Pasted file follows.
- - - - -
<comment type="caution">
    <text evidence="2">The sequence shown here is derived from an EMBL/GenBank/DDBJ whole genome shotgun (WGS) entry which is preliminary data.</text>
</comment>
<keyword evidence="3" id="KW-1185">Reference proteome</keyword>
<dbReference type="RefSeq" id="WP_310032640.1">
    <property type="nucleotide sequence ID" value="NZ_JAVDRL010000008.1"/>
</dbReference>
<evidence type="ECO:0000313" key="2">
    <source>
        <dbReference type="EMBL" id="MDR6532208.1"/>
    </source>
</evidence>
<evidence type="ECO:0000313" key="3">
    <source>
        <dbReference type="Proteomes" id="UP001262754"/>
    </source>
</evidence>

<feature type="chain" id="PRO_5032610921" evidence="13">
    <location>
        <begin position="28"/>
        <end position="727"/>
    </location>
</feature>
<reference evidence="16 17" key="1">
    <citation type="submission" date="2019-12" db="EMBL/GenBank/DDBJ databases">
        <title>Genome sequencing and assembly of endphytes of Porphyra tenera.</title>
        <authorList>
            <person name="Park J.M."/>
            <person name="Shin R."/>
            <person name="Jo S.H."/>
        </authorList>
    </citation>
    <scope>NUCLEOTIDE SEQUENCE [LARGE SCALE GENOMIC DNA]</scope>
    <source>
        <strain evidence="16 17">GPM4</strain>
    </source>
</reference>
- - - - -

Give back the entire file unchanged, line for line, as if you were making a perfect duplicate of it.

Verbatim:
<comment type="caution">
    <text evidence="2">The sequence shown here is derived from an EMBL/GenBank/DDBJ whole genome shotgun (WGS) entry which is preliminary data.</text>
</comment>
<keyword evidence="3" id="KW-1185">Reference proteome</keyword>
<dbReference type="RefSeq" id="WP_310032640.1">
    <property type="nucleotide sequence ID" value="NZ_JAVDRL010000008.1"/>
</dbReference>
<evidence type="ECO:0000313" key="2">
    <source>
        <dbReference type="EMBL" id="MDR6532208.1"/>
    </source>
</evidence>
<evidence type="ECO:0000313" key="3">
    <source>
        <dbReference type="Proteomes" id="UP001262754"/>
    </source>
</evidence>

<feature type="chain" id="PRO_5032610921" evidence="13">
    <location>
        <begin position="28"/>
        <end position="727"/>
    </location>
</feature>
<reference evidence="16 17" key="1">
    <citation type="submission" date="2019-12" db="EMBL/GenBank/DDBJ databases">
        <title>Genome sequencing and assembly of endphytes of Porphyra tenera.</title>
        <authorList>
            <person name="Park J.M."/>
            <person name="Shin R."/>
            <person name="Jo S.H."/>
        </authorList>
    </citation>
    <scope>NUCLEOTIDE SEQUENCE [LARGE SCALE GENOMIC DNA]</scope>
    <source>
        <strain evidence="16 17">GPM4</strain>
    </source>
</reference>